Sunday, 28 October 2018

A Game of Two Halves - or Two Battles in One Day

Napoleonic Warfare in Egypt 1801

Today we met up for my first game in many weeks, to put into use the beautiful collection of Perry "Napoleon in Egypt" figures that our great friend Mark has collected and painted over the last few months.

As an added bonus, Mark informed us that we were actually going to play TWO games, one prior to lunch and the second in the apres midi.

We selected sides - Paul, Barry and I were the British, with Mark, Rick and Chris the French, then Mark spoke to each side separately to give us our objectives and explain the first game, which was the British landing on the isthmus adjacent to Alexandria, described thus in Wikipedia:

"The British corps, under the command of Lieutenant-General Sir Ralph Abercromby, had been sent to Egypt to remove the French garrison from the region, following Napoleon's departure in August 1799. On 1 March 1801, the British corps, originally consisting of 15,300 men but much affected by disease, carried by a fleet of 175 ships, arrived at the natural harbour of Abu Qir, (known to the British as "Aboukir Bay"), some 23 kilometres (14 miles) from the port city of Alexandria. On 8 March, the British vanguard of 5,500 came ashore by boat, opposed by a French force of some 2,000 drawn up on the sand dunes overlooking the landing beach, an action known as the Second Battle of Abukir. The outcome had essentially been decided in the first 20 minutes of the landfall, when Major General John Moore, commanding the centre of the British line, carried the main French position on a sand dune with a bayonet charge; the French were forced to retreat and the whole British corps had landed by nightfall."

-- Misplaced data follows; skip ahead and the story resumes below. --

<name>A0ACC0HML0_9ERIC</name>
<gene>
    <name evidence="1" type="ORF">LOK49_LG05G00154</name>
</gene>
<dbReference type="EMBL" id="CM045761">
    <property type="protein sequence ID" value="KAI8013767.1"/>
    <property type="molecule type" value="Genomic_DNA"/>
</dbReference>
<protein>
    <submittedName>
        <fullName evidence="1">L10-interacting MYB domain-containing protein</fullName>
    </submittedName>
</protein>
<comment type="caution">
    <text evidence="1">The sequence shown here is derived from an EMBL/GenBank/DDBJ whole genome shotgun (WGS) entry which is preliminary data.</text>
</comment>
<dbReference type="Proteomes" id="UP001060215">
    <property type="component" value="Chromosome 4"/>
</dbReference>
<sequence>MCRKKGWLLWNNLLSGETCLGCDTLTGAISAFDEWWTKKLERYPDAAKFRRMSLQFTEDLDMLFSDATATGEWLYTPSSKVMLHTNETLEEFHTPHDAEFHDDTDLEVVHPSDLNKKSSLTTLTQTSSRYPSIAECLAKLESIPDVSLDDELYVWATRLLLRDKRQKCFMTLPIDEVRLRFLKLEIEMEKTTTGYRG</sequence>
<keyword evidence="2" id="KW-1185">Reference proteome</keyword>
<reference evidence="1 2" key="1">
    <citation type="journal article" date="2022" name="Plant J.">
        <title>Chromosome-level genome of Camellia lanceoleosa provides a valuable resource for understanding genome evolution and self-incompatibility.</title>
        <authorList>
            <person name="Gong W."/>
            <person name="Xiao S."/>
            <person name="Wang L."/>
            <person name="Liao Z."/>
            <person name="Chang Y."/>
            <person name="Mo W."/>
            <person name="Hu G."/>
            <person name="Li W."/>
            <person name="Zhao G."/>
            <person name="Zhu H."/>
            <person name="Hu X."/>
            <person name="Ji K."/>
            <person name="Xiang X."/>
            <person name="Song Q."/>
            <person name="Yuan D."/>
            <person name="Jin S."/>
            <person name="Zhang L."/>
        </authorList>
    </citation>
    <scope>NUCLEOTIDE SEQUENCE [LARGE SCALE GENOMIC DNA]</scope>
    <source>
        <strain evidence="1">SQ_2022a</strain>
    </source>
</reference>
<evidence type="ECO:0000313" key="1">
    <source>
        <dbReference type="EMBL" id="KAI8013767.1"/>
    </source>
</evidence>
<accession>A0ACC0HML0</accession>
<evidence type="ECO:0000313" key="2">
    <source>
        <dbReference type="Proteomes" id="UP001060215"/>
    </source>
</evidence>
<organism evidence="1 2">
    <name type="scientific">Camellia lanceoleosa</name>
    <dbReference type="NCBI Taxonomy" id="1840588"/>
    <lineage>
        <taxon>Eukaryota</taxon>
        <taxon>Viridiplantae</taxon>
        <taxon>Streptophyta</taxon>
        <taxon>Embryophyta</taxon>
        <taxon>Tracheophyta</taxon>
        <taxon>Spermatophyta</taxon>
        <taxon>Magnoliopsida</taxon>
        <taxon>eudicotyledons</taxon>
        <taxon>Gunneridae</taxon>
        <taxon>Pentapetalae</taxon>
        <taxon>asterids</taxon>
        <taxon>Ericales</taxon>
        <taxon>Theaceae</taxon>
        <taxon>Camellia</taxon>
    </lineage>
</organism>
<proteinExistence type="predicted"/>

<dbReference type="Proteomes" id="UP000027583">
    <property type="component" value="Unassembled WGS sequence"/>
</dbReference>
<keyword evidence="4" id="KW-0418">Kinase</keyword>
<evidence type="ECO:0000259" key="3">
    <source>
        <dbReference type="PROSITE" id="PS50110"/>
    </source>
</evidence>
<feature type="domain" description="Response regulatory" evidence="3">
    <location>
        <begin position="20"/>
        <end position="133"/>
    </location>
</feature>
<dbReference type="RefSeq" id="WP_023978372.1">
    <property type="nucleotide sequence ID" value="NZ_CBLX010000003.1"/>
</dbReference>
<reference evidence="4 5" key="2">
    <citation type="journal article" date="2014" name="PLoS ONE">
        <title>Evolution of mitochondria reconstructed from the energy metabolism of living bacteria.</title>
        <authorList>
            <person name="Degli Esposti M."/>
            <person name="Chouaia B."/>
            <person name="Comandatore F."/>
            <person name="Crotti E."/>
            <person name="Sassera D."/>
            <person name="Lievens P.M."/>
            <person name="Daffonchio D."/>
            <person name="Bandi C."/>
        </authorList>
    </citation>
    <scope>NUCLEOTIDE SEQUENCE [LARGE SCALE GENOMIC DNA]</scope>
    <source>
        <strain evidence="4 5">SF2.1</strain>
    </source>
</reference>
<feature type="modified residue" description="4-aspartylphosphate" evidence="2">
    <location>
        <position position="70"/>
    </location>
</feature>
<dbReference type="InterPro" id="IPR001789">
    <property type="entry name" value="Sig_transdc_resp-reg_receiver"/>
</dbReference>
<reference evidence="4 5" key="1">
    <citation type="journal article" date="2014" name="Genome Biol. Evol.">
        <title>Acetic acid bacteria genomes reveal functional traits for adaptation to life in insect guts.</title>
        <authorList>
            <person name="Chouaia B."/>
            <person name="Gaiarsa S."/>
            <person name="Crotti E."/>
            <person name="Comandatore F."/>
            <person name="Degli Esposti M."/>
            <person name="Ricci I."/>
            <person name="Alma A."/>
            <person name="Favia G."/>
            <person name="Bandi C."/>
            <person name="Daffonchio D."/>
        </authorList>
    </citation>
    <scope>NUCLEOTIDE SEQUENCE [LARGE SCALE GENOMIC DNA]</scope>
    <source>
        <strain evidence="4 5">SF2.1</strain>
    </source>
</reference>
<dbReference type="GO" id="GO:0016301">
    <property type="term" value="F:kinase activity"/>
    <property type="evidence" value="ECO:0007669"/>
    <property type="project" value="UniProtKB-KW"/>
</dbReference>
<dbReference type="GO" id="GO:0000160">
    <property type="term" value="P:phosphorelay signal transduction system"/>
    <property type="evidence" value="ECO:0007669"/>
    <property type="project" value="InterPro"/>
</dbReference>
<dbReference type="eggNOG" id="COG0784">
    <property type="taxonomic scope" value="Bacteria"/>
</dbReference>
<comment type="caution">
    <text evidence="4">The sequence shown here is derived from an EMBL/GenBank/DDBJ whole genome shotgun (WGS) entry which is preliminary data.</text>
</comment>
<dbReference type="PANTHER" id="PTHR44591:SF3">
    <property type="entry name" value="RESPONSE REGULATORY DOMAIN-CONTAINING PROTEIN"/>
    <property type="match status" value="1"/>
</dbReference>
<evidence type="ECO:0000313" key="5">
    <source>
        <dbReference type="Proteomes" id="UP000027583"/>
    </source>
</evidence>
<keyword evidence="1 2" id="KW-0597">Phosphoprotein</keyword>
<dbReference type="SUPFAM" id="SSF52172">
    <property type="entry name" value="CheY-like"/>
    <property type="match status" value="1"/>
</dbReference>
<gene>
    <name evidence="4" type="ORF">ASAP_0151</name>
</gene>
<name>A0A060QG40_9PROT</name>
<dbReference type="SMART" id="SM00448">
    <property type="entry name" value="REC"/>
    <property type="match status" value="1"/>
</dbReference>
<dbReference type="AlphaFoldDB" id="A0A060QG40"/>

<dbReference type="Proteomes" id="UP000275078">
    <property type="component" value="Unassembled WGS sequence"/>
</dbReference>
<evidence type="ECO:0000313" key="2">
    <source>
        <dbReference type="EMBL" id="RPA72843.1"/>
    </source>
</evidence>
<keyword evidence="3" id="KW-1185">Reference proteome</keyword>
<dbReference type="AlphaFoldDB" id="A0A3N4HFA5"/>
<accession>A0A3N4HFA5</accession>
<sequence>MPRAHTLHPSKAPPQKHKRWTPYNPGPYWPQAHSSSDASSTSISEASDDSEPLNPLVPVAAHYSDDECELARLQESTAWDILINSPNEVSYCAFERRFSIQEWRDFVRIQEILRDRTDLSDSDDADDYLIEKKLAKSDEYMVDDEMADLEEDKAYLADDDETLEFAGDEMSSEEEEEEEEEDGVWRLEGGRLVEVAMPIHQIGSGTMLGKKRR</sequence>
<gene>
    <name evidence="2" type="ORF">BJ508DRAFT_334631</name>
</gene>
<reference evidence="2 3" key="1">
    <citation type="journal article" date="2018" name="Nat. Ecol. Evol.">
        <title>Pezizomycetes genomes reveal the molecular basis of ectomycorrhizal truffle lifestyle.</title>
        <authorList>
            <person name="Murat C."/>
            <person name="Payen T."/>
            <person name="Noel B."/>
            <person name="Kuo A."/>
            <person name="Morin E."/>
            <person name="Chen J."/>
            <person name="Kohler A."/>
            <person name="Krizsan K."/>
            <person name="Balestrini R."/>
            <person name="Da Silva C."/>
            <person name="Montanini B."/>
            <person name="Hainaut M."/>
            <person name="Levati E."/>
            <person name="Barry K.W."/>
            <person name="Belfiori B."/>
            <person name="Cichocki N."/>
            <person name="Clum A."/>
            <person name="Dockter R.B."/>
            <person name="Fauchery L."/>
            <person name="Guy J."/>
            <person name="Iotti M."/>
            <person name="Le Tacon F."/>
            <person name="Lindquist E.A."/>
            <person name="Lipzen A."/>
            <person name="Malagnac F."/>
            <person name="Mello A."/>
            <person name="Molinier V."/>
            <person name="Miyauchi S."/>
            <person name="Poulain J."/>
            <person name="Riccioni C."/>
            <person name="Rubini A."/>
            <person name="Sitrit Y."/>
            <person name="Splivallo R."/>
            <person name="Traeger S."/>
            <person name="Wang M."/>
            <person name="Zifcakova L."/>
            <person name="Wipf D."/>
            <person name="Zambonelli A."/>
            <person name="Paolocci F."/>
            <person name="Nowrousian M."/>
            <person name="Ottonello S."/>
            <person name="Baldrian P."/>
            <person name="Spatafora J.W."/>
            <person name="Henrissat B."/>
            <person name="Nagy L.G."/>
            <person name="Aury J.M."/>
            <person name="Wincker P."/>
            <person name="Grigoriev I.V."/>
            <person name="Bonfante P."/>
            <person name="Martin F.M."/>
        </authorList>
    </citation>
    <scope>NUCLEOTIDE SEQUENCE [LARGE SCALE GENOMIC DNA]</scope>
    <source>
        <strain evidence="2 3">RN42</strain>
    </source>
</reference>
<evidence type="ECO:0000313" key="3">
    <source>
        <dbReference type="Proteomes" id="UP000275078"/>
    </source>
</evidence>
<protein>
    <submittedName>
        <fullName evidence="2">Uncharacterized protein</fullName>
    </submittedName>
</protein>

Mark had created approximately 20 printed cards to represent the landing boats. Three were cutters, armed with a carronade in the prow, the remainder flat bottomed transports. As we only had 12 battalions and one battery to land, we were able to use around 6 of the boats as decoys, and decided to put them all together on our left wing, with the three cutters next in line. Thus, the left wing of our actual landing force was near the middle of the table. The French fell for this deception and placed half their infantry on their right flank, to oppose a non existent threat there!

In essence, the game reached the same result as outlined above, although we had a bit more bloodshed and it was an unmitigated disaster for the Brigade of Guards - not that the rest of the army were too concerned to see those prancing poppinjays get a bloody nose!

An image of the landing

A contemporary map of the landing and subsequent battle

The beach at dawn

Move three and the bateaux approach the sand

The humbugged enemy - a brigade of Legere lie in wait of - empty boats!

The solitary French cavalry in the centre

The French view of the initial landing

The first units step ashore....

…. and more....

….and more!

The view from the French position where they skulked in the dead ground 

The British left flank comprising the Coldstream and Third Guards, a battalion of Marines and our solitary gun battery

The British begin their advance up the beach

General John Moore's Brigade - commanded by yours truly - on the British right flank

Action in the centre as Paul's two units move against the French battery supported by the cavalry

The Brigade of Guards advance perfectly in step and with exemplary dressing of the lines...

...and are assaulted from front and flank simultaneously by SIX battalions of Froggies!

Meanwhile, Moore's Brigade moves onto the main sand hill, the primary objective for the British force

One battalion of Guards has already departed, the second engages in a desperate melee

In the centre, Paul moves forward cautiously against the battery, with cavalry threatening his left flank

Having dispensed with the Foot Guards, the French Light Infantry advance on the flank of the Marine battalion

But it was too late, Moore's five battalions had captured the main feature, and were joined there by Paul's two battalions. Barry even managed to extract the Marines and his gun battery from the clutches of the French infantry, thanks in part to some great assistance from the Royal Navy, whose broadsides did significant slaughter on the French. 

Game One over - a British Victory!